Araqev Tackles 3D Printing Quality Control

Purdue University company leverages machine learning to create closed-loop, smart controls to enhance 3D print quality.

Purdue University company leverages machine learning to create closed-loop, smart controls to enhance 3D print quality.

Araqev, a Purdue University-related company, is taking an algorithmic approach to 3D printing quality control. Image Courtesy of Araqev


Despite all the technology milestones and ensuing enthusiasm behind advanced 3D printing, quality control remains an-ongoing issue that hampers more widespread adoption of additive manufacturing as a mainstay production method.

Araqev, a startup affiliated with Purdue University, is now aiming to solve that challenge by taking an algorithmic approach to 3D printing quality control. The company has developed software that leverages machine learning models to learn from past 3D prints—both successful and flops—to iterate and modify designs in support of fewer shape deviations and ultimately, 3D printed part failures. Shape deviation is a consistent problem across the spectrum of 3D printing technologies, both metals- and plastics-based, contends Araqev CEO and President Arman Sabbaghi.

“The quality control issue is ubiquitous across all types of 3D printing processes due to the inherent physics involved with rapid heating and cooling going on,” explains Sabbaghi, also associate professor in Purdue’s Department of Statistics in the College of Science. “We really believe that when it comes to 3D printing, the future depends on leveraging data from past builds, even scrap, to ensure better prints. That way, we’re not printing so many iterations to get the accurate and quality product we want.”

Based on its research models, Araqev estimates that quality-control issues surrounding additive manufacturing are costing companies nearly $2 billion in global losses annually.

While a market for 3D printing quality control software is emerging, Sabbaghi says the options are still pretty limited while explaining that Araqev is taking a different approach. Unlike existing software that employs physics-based modeling to solve 3D printing quality control issues, Araqev’s concept is to apply machine learning and transfer learning algorithms to the problem to take advantage of the existing large data sets that can provide insights into quality issues and guidance on how to avoid them. “Physics-based models have fundamental limitations for this—they are built under certain context and settings that may not be applicable to the specific 3D printer being used,” he explains.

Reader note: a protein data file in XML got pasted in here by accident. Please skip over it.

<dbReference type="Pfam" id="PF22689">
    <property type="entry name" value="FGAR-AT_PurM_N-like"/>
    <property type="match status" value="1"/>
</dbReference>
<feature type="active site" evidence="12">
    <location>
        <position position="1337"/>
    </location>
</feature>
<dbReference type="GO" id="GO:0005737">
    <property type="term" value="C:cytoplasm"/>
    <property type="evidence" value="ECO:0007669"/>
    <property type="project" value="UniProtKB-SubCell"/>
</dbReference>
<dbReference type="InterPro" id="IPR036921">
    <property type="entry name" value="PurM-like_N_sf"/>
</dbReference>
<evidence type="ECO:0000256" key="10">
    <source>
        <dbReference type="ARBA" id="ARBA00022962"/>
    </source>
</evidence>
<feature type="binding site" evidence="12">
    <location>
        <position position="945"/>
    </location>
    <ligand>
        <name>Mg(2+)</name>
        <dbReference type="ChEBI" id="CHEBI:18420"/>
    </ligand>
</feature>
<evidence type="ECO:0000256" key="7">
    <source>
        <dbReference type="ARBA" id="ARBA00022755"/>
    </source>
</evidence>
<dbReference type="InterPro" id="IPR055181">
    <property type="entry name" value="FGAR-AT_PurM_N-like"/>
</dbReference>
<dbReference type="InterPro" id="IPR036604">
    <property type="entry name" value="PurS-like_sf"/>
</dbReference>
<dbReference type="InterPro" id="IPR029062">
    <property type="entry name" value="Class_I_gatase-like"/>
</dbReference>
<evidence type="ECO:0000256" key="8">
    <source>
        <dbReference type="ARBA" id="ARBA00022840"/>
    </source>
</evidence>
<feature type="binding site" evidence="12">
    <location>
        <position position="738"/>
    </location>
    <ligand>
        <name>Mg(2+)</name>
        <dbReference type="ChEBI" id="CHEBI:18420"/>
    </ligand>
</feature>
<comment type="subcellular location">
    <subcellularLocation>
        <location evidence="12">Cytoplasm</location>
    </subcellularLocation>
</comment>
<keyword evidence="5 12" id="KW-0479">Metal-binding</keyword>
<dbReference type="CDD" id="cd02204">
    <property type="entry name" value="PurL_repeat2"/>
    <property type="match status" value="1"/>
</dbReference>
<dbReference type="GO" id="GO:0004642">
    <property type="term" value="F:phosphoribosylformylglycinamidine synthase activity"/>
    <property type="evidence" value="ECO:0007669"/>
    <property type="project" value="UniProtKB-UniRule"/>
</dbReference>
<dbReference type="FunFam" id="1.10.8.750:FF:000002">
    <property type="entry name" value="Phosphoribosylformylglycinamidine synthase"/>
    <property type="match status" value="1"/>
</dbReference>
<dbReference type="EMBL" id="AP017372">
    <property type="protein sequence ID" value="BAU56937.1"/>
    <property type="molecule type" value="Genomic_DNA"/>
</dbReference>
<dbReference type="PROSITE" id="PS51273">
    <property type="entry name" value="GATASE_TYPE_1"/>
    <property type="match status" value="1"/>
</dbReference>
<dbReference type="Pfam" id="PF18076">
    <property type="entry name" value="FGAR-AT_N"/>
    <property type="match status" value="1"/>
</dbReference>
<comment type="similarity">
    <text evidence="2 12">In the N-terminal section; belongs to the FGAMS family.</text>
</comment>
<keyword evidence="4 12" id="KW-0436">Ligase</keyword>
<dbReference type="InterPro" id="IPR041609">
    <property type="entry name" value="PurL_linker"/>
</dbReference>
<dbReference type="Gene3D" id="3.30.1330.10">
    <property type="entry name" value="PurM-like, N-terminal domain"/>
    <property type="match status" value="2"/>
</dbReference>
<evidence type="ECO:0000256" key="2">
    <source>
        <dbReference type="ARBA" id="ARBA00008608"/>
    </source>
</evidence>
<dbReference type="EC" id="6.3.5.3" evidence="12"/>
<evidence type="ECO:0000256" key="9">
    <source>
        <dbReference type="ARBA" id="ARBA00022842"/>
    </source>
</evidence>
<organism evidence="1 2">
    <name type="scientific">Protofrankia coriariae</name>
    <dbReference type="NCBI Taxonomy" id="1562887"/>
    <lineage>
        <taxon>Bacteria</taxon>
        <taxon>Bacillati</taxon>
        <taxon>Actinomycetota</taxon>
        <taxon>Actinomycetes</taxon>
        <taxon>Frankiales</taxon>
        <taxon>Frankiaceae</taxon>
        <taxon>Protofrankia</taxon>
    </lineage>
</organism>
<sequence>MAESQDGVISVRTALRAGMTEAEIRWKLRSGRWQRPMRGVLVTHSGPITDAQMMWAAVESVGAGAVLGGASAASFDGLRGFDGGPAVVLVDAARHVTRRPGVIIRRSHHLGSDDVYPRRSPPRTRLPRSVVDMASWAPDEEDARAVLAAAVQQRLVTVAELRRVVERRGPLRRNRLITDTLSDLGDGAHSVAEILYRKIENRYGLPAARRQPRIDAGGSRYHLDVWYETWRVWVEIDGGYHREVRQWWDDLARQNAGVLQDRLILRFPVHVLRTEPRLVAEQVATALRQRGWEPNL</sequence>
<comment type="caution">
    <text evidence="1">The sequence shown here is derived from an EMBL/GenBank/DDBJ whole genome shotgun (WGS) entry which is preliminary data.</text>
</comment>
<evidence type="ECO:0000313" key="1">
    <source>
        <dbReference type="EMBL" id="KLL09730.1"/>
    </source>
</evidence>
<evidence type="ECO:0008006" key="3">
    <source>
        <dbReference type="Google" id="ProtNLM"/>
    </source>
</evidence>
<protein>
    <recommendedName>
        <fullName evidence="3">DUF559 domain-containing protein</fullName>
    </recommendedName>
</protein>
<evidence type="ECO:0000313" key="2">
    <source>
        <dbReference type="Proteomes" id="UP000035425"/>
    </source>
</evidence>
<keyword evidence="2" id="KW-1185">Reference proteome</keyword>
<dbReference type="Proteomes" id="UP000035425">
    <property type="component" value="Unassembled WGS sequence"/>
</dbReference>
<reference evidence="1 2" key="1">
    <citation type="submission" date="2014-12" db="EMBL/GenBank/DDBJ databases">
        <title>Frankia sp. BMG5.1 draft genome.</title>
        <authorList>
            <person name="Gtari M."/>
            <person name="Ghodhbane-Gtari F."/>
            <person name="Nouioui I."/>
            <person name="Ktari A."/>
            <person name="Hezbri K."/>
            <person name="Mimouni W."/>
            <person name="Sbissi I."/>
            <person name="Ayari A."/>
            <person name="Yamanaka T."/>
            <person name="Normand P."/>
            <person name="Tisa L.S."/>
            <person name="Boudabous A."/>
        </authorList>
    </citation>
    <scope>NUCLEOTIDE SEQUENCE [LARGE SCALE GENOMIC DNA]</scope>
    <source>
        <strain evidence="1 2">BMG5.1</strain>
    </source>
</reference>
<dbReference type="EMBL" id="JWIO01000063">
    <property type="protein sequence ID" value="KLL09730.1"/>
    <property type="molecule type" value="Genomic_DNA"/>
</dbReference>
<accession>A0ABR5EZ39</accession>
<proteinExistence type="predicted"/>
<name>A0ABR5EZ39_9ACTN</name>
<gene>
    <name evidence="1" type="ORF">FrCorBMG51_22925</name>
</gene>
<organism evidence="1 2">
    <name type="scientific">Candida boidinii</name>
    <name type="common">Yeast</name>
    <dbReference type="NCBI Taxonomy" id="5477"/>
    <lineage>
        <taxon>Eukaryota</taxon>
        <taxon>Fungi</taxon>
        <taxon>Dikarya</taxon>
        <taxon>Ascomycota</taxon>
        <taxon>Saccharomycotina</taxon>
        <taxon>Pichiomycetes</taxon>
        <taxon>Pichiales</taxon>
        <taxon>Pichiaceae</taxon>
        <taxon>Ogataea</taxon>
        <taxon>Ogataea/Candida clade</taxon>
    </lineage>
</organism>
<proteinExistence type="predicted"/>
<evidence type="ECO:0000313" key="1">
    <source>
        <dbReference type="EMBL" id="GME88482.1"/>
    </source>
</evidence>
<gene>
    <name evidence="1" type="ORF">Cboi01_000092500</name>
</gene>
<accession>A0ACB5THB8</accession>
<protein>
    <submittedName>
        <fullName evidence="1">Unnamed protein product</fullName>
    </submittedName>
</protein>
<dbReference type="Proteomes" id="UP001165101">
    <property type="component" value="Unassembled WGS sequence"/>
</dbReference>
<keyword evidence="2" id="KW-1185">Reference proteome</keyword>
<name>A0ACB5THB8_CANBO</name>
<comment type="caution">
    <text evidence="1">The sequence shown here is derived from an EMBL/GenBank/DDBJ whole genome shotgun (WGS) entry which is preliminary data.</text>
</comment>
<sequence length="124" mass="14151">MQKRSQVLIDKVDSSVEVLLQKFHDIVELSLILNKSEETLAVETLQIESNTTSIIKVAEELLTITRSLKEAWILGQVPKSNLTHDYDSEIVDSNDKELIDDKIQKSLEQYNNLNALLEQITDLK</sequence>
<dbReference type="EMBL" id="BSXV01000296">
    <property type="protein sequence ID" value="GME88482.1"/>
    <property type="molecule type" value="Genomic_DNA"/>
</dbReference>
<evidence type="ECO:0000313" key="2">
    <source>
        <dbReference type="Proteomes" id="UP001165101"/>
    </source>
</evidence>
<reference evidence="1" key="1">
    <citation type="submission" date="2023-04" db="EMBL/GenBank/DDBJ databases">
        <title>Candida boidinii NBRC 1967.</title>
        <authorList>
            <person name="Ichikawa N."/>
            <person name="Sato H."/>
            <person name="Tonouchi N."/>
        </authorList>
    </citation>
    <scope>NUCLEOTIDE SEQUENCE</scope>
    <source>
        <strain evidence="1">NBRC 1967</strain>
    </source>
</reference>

The way Araqev’s software works is users 3D scan past-printed products, both usable and scrap, and upload that point cloud data to the platform, along with a nominal shape design they are looking to 3D print.  The platform runs algorithms against those inputs to derive modifications to the nominal designs, known as compensation plans, so when the modified designs are printed, they exhibit fewer shape deviations, Sabbaghi says. The software works as a closed-loop process so if an engineer isn’t satisfied with the build after the initial go-around, it can work with the data to further iterate and improve the compensation plan. “This can eliminate reprinting significantly, improve throughput, and improve overall quality in one or two design iterations,” he adds.

In one test case, the Araqev platform was able to reduce shape inaccuracies on metal 3D printing output by 30% to 60%, depending on the geometry, in two iterations, with three training shapes and one or two test shapes for a specific geometry. The algorithms also enable the transfer of knowledge encoded via the machine learning models across different 3D printer technologies, materials, and shapes so organizations don’t have to start from scratch for each analysis.

“When 3D printing, the hardware is continuously changing and the software needs to adapt to those changes—that’s where transfer learning comes in,” he says.

Araqev is working to establish partnerships with 3D printing manufacturers to commercialize the software, which is currently in test mode.

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Beth Stackpole's avatar
Beth Stackpole

Beth Stackpole is a contributing editor to Digital Engineering. Send e-mail about this article to DE-Editors@digitaleng.news.

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